Pregnant Women Who Live Near Fracking Sites More Likely To Have Underweight Babies

There might finally be some evidence toward fracking being directly linked to health hazards.

Pregnant women who reside near fracking sites are 25 percent more likely to give birth to children that are underweight, or less than what's considered as a healthy weight for a newborn.

Exactly why this phenomenon occurs remains a mystery, but the researchers behind the study speculate that it roots from environmental pollution, which may be negatively affecting pregnancies.

What Is Fracking?

For the uninitiated, fracking is the process of drilling down into the Earth before a high-pressure water mixture is directed at the rock to release the gas inside. It's a technique designed to extract gas and oil from shale rock, and it's become quite controversial among environmentalists, who say that fracking may cause carcinogenic chemicals to escape and contaminate groundwater around the fracking site. Yet, proponents of fracking argue that bad practice is what's causing pollution, not the act of fracking itself.

Fracking Causes Underweight Babies

The researchers analyzed over 1 million births in Pennsylvania spanning 2004 through 2013, before and after fracking began. Pregnant women who lived nearest to a fracking site had the largest impacts, as detailed in the paper published in Science Advances on Wednesday, Dec. 13, as "Hydraulic Fracturing and Infant Health: New Evidence from Pennsylvania."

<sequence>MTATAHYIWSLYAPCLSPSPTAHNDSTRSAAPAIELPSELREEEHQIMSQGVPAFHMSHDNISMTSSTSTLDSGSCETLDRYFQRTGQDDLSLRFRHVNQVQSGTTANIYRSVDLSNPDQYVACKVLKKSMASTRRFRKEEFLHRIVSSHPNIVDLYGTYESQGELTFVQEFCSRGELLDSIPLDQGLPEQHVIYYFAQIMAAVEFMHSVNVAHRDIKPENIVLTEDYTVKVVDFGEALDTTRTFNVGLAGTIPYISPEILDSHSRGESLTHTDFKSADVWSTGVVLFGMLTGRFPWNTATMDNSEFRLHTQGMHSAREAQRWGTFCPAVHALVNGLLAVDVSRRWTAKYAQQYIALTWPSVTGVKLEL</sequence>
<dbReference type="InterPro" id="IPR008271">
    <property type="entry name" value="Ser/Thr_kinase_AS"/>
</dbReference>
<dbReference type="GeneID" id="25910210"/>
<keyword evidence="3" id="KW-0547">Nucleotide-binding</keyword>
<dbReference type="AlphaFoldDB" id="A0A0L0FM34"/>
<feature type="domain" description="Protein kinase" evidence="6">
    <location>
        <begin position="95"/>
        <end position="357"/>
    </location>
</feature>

Infants born within a kilometer (0.64 miles) of a fracking site were 25 percent more likely have low birth weights than those born 3 kilometers (1.9 miles) away from a site, the study found — less than 5.5 pounds, or around 2.5 kilograms.

Low birth weight is a cause for concern because it has many negative outcomes, including infant mortality, deficit hyperactivity disorder, asthma, lower test scores, lower schooling attainment, and many others, the researchers noted.

The Princeton University, University of Chicago, and University of California, Los Angeles researchers found little evidence of health effects for babies born beyond distances of 3 kilometers, which might suggest that fracking effects are highly local.

Other Effects Of Fracking

Previous studies have shown other harmful effects of fracking, with some suggesting that the practice causes air pollution that are hazardous to babies, and that residing nearby fracking sites is linked to premature births. The latest study in question adds to the growing evidence that fracking potentially triggers some serious human health hazards.

In 2014, a study showed that pregnant women who live near fracking sites give birth to children who may have a higher risk of developing heart defects.

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